April 02,2019

Grassley, Wyden Praise Congressional Passage of Right Rebate Act

WASHINGTON – U.S. Senate Finance Committee Chairman Chuck Grassley of Iowa and Ranking Member Ron Wyden of Oregon, today celebrated congressional passage of their bill to prevent drug makers from manipulating Medicaid to gouge taxpayers and increase profits by misclassifying their drugs. The legislation was included in a broader package of Medicaid policies, called the “Medicaid Services Investment and Accountability Act of 2019.” The bill now goes to the president to be signed into law.

“Pharmaceutical companies that participate in the Medicaid Drug Rebate Program and make billions of dollars every year, much of it coming from taxpayer-funded programs like Medicaid, should not be allowed to bypass government oversight and scrutiny,” Grassley said. “Those companies that intentionally defraud taxpayers by exploiting a government loophole need to be aware that what they’re doing isn’t just wrong, it will soon be subject to penalty under the Right Rebate Act.”
“Today demonstrates that Congress can come together and clamp down on Big Pharma’s excesses,” Wyden said. “The Right Rebate Act is a meaningful step towards preventing drug manufacturers from illegally enriching themselves off taxpayer dollars. There’s much more work to be done in the days ahead, but this bill heading to the president’s desk is a promising sign of what can be accomplished.” 

The bipartisan Right Rebate Act would close a loophole in Medicaid that has allowed pharmaceutical manufacturers to misclassify their drugs and overcharge taxpayers by billions of dollars. It would provide the Department of Health and Human Services (HHS) with additional authorities to monitor drug manufacturers who participate in the Medicaid Drug Rebate Program (MDRP) and also impose reporting and transparency requirements on the government to show how the additional authorities have been used. The bill would also allow the secretary to require drug manufacturers to reclassify their drugs and impose civil monetary penalties when drugs are knowingly misclassified. The bill was included in the IMPROVE Act last year, which cleared the House of Representatives 400-11.

Grassley is a longtime advocate for lower prescription drug prices and has been a vocal critic of EpiPen’s exorbitantly high cost. Iowans regularly contact Grassley by phone, email and at his annual 99 county meetings about the difficulties they faced paying for the anti-allergy EpiPen device. After conducting oversight of the issue in 2016 and 2017, Grassley learned that Mylan, EpiPen’s distributor, classified its popular anti-allergy medicine as a generic instead of as a brand name product in the MDRP. That incorrect classification allowed Mylan to pay smaller rebates to States and government programs, such as the MDRP. Grassley’s investigation also found that HHS and the HHS Inspector General did not have adequate authorities to properly oversee the MDRP and ensure drugs were properly classified. The costly practices were confirmed by the HHS Inspector General when it found – at Grassley’s request – that taxpayers may have overpaid for the EpiPen by as much as $1.27 billion over 10 years. The Inspector General also found that additional drugs could be misclassified.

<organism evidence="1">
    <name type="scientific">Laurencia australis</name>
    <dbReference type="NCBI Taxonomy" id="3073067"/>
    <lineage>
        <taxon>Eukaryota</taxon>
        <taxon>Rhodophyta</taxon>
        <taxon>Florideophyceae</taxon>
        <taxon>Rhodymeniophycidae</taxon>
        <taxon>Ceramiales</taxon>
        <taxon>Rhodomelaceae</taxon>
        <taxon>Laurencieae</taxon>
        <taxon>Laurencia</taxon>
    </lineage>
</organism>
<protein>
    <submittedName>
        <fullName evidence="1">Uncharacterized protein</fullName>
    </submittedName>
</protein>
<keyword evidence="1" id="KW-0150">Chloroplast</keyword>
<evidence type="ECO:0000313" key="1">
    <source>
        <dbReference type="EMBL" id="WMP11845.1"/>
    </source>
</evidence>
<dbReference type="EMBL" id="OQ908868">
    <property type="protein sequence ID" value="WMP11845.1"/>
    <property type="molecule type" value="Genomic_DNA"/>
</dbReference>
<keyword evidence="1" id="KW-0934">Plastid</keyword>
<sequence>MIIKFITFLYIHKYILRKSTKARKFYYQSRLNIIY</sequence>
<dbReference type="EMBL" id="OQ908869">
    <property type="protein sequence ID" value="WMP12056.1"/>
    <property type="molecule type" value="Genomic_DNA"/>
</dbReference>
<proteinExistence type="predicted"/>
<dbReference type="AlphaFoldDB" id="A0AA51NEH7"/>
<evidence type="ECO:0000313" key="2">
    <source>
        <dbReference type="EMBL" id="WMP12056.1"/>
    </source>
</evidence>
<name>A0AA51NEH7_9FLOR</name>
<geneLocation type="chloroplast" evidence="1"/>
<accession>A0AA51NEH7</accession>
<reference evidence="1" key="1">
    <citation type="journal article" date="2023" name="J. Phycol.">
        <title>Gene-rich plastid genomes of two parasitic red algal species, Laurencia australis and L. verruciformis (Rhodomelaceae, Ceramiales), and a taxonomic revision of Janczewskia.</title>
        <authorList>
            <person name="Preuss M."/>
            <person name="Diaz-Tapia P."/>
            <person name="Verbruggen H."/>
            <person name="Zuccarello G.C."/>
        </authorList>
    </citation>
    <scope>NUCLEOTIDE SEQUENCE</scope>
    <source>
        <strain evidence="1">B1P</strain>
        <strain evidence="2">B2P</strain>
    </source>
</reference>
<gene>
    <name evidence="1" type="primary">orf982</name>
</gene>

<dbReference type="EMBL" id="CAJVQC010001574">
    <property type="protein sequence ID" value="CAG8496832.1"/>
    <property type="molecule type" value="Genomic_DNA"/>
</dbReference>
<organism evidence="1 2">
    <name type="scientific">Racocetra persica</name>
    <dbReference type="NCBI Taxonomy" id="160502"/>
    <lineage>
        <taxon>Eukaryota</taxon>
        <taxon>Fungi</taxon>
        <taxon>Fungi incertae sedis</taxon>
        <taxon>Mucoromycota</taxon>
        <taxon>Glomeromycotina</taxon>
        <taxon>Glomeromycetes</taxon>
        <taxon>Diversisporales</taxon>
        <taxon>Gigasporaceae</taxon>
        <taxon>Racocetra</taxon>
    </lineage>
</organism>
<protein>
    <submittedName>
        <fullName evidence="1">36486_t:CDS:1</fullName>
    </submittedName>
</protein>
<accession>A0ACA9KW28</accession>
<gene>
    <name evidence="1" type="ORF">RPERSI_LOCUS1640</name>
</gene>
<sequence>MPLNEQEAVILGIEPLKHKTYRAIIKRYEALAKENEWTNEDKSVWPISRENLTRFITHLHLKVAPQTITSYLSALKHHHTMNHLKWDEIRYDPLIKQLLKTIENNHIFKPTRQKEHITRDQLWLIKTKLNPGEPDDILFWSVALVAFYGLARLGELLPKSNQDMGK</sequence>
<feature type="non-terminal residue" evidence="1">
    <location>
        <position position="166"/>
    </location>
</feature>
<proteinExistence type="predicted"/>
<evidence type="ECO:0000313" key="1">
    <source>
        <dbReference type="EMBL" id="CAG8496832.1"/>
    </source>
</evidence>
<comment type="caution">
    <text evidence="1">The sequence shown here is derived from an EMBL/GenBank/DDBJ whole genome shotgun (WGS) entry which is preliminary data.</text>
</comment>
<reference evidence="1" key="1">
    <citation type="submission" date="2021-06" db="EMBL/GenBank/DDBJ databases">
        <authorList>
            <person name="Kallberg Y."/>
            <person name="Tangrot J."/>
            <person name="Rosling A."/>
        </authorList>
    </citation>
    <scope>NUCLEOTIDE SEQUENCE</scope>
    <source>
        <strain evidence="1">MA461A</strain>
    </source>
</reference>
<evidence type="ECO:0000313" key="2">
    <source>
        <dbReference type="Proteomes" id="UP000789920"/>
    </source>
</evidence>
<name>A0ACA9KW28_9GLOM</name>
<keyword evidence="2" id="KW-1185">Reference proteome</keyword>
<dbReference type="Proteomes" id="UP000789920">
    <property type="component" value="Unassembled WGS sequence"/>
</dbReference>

Grassley continually pressed for the accurate classification of prescription drugs under the MDRP. He sought answers from CMS on whether it sought to recoup tax dollars overpaid for EpiPens from Mylan. He sent a follow-up letter after receiving no response from CMS, reiterating his initial request for information.
Grassley continued pressing for answers when news broke that EpiPen maker Mylan was in discussions with the Department of Justice (DOJ) to settle a False Claims Act case and repay the taxpayers for over-charging for EpiPen. Grassley sent a letter to then-President-elect Trump urging appropriate classification under the Medicaid Drug Rebate Program. That letter is available here. Grassley also sent a letter to the outgoing administration on the issue, which is available here. His Oct. 3 letter to the prior administration on the EpiPen misclassification is available here. When the DOJ and EpiPen-maker Mylan settled its case over the drug’s misclassification, Grassley issued a statement of disappointment, saying it shortchanged taxpayers.
On behalf of Iowans, Grassley also wrote to Iowa Attorney General Tom Miller seeking clarification regarding his office’s ability to determine the value of reimbursement to the state necessary to make Iowa whole from EpiPen’s apparent misclassification. A few months later, Grassley followed up with another letter seeking additional details and accompanying documentation regarding the state’s receiving $1.5 million as part of a DOJ settlement with Mylan.
In August of 2018, the U.S. Food and Drug Administration (FDA) approved the first generic version of the EpiPen. Grassley praised the move, saying that it was “great news for millions of Americans who depend on life-saving, anti-allergy devices.” Grassley believes getting more generics approved is one of the most important market-based strategies for lowering drug prices overall.
A one page summary of the bill can be found here.
A section-by-section summary can be found here.

The full legislative text of the bill can be found here.